It’s Mother’s Day in Australia, so here’s a story about a hero mum.
It’s called Welcome to Western Australia and it’s based on my mother-in-law’s reminiscences about life in the Graylands migrant hostel in the early 1960s. Thanks Enid!
Mary thanked the driver, tucked her purse strap into the crook of her elbow and took the steps one at a time so as not to trip out of the bus and make a fool of herself.
She tutted and coughed as diesel fumes enveloped her. Everything magnified in the heat. Five thirty. Late again, but when a legal partner needed an urgent letter typed the new secretary had to stay back. She’d have to apologise to Betty again. Mary hardly knew the woman. What must she think of her?
No time for recriminations. She put her head down and strode, watching the cracks in the pavement and the parched yellow weeds.
Everything in Australia baked dry and brittle. The kids couldn’t roll in the grass like Mary did in Richmond Park when she was little.
Sweat dribbled down her spine. The waistband of her skirt chafed. English woollen clothes, but she couldn’t afford new outfits, not even when the first month’s pay came in.
There’d be snow on the ground back home. Mum’s gout would be giving her gip.
Double damn and hell, she’d promised herself not to think of mum. She missed her so much.
A fortnight yet before Harry’s ship got back from up the coast. She could hang on till he got home.
Mary passed through the migrant hostel gate with a sigh of relief and hurried past the dining hall and the shower block, down row E to their Nissen hut. A corrugated iron half pipe with a concrete floor, a double bed and two singles, a table and chairs, a sink and a kettle – for a family of four. She couldn’t complain. Some had six or more in their huts.
A blast of musty heat greeted her when she opened the door, instantly doubling the perspiration so her makeup ran. The aroma of dust and institutional bedding made her blink.
“Mummy, mummy, mummy!” Little Emma ran down from Betty’s hut – three up the row – with Joanie toddling behind. So brown from the sun, like little Aborigines.
She dropped her purse and opened her arms. “Come here, Emmy. Mummy needs a cuddle.”
A perfunctory kiss on the cheek, then Emma danced past to her bed. “Can we have an icey pole, Mummy? Auntie Betty gave us one, but that was ages ago and it’s really hot.”
Joanie grabbed Mary around the legs, so she deposited her purse on their little table and lifted her baby onto her hip.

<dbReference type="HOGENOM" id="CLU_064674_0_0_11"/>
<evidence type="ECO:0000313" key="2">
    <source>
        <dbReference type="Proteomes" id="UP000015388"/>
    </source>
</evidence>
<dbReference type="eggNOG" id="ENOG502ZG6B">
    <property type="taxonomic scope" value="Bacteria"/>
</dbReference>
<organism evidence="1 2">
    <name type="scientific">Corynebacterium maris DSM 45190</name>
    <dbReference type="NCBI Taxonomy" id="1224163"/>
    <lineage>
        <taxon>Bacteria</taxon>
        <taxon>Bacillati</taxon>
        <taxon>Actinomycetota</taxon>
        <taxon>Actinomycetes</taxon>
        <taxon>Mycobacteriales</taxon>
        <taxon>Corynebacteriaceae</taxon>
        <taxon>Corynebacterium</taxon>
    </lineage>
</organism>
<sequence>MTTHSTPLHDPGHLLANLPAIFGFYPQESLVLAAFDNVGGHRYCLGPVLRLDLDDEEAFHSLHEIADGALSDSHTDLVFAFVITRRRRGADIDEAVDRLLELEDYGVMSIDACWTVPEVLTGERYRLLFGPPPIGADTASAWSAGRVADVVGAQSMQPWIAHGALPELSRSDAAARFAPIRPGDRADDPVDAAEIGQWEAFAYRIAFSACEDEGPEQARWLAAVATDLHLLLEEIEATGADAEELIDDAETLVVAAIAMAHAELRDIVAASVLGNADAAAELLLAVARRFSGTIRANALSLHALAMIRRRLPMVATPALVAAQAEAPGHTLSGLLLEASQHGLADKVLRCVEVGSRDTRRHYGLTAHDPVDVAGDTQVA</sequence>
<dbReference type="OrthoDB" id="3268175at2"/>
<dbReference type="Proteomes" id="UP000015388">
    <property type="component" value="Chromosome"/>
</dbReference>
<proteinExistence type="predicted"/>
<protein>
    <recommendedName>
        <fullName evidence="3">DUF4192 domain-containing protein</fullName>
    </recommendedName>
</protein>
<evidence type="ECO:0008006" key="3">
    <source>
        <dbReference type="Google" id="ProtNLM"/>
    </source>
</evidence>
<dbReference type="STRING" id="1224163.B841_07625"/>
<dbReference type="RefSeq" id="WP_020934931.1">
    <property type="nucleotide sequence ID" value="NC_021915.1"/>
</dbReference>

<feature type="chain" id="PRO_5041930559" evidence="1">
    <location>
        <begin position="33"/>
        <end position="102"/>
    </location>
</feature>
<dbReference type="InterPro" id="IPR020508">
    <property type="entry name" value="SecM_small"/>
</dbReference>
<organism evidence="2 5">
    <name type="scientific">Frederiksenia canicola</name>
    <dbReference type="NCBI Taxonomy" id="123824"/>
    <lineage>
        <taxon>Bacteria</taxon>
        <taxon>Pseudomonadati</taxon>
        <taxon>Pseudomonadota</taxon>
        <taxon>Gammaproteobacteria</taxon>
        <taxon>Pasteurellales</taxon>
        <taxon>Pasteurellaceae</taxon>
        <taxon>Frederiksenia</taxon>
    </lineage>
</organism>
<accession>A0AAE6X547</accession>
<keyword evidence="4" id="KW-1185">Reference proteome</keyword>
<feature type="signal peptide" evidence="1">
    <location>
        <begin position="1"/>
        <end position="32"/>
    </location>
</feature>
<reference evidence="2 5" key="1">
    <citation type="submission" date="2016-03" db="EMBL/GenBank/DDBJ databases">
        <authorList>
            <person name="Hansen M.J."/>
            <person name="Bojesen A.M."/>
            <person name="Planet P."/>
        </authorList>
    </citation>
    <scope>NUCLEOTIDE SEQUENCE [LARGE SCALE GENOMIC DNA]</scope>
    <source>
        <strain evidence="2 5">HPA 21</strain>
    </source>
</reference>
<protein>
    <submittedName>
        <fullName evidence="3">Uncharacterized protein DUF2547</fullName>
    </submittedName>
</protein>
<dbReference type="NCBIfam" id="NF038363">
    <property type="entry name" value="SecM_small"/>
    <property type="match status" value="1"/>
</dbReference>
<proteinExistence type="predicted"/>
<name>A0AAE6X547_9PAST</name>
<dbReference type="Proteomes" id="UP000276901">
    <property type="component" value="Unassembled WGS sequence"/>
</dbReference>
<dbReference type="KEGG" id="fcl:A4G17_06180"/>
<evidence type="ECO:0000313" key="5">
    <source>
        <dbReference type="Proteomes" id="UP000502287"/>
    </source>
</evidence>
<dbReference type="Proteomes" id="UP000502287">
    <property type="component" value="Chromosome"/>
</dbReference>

Emma pulled an envelope out of the big pocket on the front of her dress. “Oh, I forgot! We got a letter.”
Pale blue, with red and navy chevrons on the edges. Airmail. She turned it over. Sender: Mrs M Collins. The familiar handwriting, and address. Home. A letter from mum. Tears welled up.
She popped Joanie on the double bed and spun out into the lane. She couldn’t let the kids see her cry.
Warm arms closed around her and before Mary knew it she’d been bundled to Betty’s hut. The older woman steered her to a chair.
“Sit ya’ down, Mary, and I’ll mek us a brew. Wipe those tears, hinny.” A clean handkerchief with a flower embroidered in the corner fluttered to the table beside her.
A cup and saucer appeared out of nowhere. Mary stared at it for a while, head still spinning. Then she picked up the tea and sipped. Glorious warmth, odd how it soothed, even when the temperature was up over a hundred.
“Come on, then, Mary. Tell me all about it.”
Mary looked up into Betty’s friendly face. Chubby cheeks, lipstick a little askew, nose scrunched to hold up her National Health glasses.
“I’m sorry, Betty. Sorry I was so late.”
Betty waved it way. “Your bairns are a delight.”
“And sorry for weeping. It’s a fuss about nothing, really. Just a letter from home. I don’t know why a letter made me cry. I haven’t even read it, yet.”
“Oh, I do love. I’ve had a few of those little moments my’sen.” She patted Mary’s arm.
“I’m so homesick, Betty. And Harry’s away and it’s so hot.”
“Oh, I ken completely. Don’t forget my Tommy’s on the same ship. Ya’ think I wasn’t exactly the same back a few months? Did ya’ hear that Suzie and her Bobby got a house? It’s a bungalow in Embleton a fine wee place. They’re having a barbecue on Saturday. I told her I’ll take you and the kids. Hope you don’t mind, but I know you don’t have a car yet. We sailors’ wives should stick together!”
Emma poked her head around the door. Joanie right on her heels. “Mummy, can we go with Tommy? We’re going to play tag round the washing lines.”
Mary’s heart fluttered. There was long grass just over the hostel fence by the washroom, probably snakes.
Betty patted her arm again. “Dinna’ fash yoursel’. Little Tommy’ll look after them.”
Emma rationalised that as a yes and took off. Joanie smiled, waved and skipped after her sister.
“Isn’t this what we came for, eh?” Betty said, “the kids can play in the sun and the wages are so much better for our men. It’ll be brass monkeys and lashing down in Glasgow.”
“Same in London.” Mary plastered a grin on her face. Set her cup back in her saucer. “I’m not going back.” She nodded to convince herself. “Days like today I want to go home so much, but it will get better here. I’m going to make a go of this.”
“There now, that’s the spirit.” Betty stood and raised a finger. “I’ve got some Christmas port left, and I think this might be just the time to finish it.”
She found the bottle and tipped a slug into each of two tumblers. She handed one to Mary.
“Get some of that down you, love.”
They tapped their glasses. “Cheers.”
Betty smiled. “Welcome to Australia.”